A hippo in a bush OR The Queen Elizabeth National Park safari story

My previous blog, Uganda Marathon 2019: a race like no other, was necessarily wordy – there was much to be said. As the title of this post may suggest, this part of my Uganda trip will be better told in pictures. On parting ways after our holiday together, my friend @maurofm09 left me with a USB drive full of his awesome pictures. The words of this post are mine, the images are his.

Keen to explore more of the country that had so beguiled us during our marathon experience, I had arranged for a Ugandan tourist guide to pick us up from Masaka and take us westwards to the Queen Elizabeth National Park – the second largest national park in Uganda, set in the heart of the African Rift Valley. My connection to Meddie, the guide, was tenuous to say the least: he was recommended by a friend who had done some trekking with him a few years ago and had referred to him as “a legend”. We had conducted all arrangements via WhatsApp so, on the morning in question, Mauro, Ben and I waited nervously, hoping he would show.

Show he did and, smiling welcomingly, ushered us into the Toyota MPV that would be our second home over the coming days. It was huge and boasted the kind of comfort that only the excessive cushioning and plush upholstery of a 1970s Japanese vehicle provide. Well played, my friends from Nagoya!

Tired and bruised leg muscles hoisted us into our seats for the 5-hour journey ahead, a journey which consisted of admiring the flora and fauna as it passed by the window, the occasional 20 winks (like 40 winks but half as restorative) and wondering how fast it was possible to drive round a tight bend on a gravel road before death became inevitable.


As the motor of our van strained and coughed on the steep slopes of the surrounding hills, the idea of a plain with savannah grasses and abundant wildlife seemed like an utter fantasy. But then we crested a hill and there, stretched out before us, sprawled a vast blanket of dappled green. A jeep had flung up a trail of dust in the distance beyond the hardy branches of myriad acacias, and the heavy clouds stooped low until they met the silver filigree of a lake upon the horizon – this was fantasy made reality.

A few, short but bumpy moments later, we pulled into the driveway of Bush Lodge, our home for the next three nights. Set on the banks of a wide waterway and consisting of a central restaurant and social area surrounded by cabins and glamping tents (covered by wooden roofs), the lodge was ideally situated for both land and water safaris.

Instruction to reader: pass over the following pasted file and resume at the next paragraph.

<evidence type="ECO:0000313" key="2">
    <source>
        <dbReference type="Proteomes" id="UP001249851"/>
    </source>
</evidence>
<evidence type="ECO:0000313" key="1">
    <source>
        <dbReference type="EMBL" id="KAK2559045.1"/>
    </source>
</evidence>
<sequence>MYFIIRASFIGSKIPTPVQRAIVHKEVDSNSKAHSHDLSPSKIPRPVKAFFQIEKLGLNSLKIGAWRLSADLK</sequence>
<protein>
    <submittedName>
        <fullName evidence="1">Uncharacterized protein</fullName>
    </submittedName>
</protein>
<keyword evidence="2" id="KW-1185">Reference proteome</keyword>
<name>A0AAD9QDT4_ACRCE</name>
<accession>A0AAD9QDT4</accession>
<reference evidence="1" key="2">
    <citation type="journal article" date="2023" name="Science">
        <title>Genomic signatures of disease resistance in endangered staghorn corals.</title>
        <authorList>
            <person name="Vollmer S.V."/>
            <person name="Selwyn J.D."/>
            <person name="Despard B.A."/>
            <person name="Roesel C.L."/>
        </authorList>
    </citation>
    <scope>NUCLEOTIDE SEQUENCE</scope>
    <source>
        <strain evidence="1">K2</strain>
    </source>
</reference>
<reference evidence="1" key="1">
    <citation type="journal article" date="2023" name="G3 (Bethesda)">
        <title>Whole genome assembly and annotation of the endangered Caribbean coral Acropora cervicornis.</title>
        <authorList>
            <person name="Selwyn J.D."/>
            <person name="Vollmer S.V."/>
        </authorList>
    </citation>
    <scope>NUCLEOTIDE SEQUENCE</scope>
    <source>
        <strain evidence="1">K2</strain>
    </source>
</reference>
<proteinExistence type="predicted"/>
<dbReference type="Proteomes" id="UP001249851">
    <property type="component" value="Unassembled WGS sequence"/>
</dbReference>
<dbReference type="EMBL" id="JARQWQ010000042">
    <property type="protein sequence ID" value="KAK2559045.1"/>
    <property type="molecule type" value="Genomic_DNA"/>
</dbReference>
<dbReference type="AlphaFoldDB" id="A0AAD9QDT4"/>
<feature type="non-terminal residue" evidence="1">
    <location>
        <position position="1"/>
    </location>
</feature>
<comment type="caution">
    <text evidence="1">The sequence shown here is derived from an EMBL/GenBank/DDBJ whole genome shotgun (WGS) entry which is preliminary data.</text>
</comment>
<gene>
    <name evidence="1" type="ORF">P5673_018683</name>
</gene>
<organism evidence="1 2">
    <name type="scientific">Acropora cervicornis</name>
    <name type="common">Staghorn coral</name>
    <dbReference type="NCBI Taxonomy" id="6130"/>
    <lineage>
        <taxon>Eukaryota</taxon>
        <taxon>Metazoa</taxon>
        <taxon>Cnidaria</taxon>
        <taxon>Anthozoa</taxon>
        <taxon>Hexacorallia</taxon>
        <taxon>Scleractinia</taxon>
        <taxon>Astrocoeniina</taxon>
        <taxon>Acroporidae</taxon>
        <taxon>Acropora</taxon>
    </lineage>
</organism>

After an afternoon of damaging friendships by playing cards, as night fell, we returned to our tents. When only 20 feet from our respective beds, one of the lodge staff shone a torch at a bush immediately to our left and motioned for us to stop. No sooner had we done so, a colossal hippopotamus strolled casually out from behind the bush and plodded its way towards the water. Bearing in mind hippos kill more humans in African than any other animal save the mosquito, we felt repeating this close encounter to be unnecessary,  and made a mental note to check for large mammals before using the toilet block in the middle of the night.

The hippo – preferably seen during the day, from a vehicle, through a camera lens

With most savannah animals taking siestas in the midday heat, early morning is often a good time to hit the safari trials in search of activity. Rubbing the sleep from our eyes and cursing the easy availability of Nile Export in all regions of Uganda, we climbed aboard the Meddie-mobile, lifted the viewing roof and headed into the park as the gloom of night shrunk westwards and the sun, still hidden by the horizon, yawned and stretched.

We were in luck: Nature was awake, and she was glorious!

“I have the best horns ever” – Impala
“Yeah right!” – Water buffalo
Who cares about horns when you can have mud!!” – Hippo

We, like the animals we had just seen, took a midday siesta (for, contrary to popular belief, only mad dogs go out in the midday sun), then readied ourselves for safari #2 – views from the water.